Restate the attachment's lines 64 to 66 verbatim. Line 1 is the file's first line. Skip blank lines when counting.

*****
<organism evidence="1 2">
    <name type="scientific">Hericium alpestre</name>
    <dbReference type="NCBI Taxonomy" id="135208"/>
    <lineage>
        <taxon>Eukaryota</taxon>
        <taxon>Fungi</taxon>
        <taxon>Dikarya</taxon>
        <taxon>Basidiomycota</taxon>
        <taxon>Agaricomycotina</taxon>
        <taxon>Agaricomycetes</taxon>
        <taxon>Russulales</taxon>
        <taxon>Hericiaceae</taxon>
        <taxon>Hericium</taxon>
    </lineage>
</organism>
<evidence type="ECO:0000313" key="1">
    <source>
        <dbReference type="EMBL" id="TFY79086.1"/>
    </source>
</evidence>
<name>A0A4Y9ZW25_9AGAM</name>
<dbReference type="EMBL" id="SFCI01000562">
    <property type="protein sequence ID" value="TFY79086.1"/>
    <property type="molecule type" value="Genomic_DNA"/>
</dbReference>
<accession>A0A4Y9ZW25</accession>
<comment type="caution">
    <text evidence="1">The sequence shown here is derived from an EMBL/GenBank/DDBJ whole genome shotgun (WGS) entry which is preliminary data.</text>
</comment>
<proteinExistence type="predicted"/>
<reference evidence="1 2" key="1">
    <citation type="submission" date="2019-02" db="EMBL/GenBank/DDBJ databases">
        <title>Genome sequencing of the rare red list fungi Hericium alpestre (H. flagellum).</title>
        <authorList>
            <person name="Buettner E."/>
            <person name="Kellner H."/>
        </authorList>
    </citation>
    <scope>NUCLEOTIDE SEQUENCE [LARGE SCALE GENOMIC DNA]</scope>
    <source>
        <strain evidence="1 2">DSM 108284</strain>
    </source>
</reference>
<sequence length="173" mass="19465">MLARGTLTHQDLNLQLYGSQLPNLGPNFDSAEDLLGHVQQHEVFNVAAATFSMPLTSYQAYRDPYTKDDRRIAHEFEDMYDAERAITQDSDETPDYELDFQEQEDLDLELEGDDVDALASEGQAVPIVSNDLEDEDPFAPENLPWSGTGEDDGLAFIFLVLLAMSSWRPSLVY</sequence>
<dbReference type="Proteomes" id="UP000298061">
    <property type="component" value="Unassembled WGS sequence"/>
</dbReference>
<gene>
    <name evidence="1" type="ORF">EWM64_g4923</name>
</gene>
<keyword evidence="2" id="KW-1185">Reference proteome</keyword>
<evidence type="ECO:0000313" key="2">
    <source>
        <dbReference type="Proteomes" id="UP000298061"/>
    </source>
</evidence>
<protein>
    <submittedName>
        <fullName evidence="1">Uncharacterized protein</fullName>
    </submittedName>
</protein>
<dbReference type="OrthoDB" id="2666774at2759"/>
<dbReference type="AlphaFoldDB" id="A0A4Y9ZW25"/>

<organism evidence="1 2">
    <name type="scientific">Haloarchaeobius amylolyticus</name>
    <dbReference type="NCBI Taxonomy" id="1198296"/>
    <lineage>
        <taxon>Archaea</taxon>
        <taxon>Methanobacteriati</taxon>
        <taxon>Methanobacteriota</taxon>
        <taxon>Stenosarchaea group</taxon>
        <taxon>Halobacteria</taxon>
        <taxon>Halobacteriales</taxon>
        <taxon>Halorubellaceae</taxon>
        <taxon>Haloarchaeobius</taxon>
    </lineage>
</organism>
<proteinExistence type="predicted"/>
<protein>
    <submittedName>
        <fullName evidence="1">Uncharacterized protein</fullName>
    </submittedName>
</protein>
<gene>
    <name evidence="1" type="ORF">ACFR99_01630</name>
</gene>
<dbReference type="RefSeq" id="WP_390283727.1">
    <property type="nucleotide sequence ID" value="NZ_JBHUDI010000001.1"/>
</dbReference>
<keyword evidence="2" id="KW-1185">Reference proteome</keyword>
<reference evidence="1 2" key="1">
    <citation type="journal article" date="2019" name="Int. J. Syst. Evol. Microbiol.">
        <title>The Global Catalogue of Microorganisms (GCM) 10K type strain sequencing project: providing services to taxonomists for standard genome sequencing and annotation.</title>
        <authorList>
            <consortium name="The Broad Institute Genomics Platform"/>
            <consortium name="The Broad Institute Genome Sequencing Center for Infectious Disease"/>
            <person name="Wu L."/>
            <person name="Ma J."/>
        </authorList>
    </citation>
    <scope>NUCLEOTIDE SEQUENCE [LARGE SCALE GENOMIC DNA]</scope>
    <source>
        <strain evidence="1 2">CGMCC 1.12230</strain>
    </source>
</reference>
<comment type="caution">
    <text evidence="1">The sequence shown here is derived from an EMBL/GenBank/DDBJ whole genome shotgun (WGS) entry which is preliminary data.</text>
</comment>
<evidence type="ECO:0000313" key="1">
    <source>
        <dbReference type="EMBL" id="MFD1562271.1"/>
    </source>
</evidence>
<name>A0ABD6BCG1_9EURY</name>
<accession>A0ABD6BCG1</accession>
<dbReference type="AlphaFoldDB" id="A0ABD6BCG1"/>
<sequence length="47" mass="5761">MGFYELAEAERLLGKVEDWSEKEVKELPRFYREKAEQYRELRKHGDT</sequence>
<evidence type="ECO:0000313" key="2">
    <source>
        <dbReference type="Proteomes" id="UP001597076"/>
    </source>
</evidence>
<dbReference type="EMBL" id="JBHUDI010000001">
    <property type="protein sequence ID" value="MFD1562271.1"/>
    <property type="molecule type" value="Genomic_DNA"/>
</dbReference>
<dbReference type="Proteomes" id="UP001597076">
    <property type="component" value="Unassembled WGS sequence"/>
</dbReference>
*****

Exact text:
<organism evidence="1 2">
    <name type="scientific">Haloarchaeobius amylolyticus</name>
    <dbReference type="NCBI Taxonomy" id="1198296"/>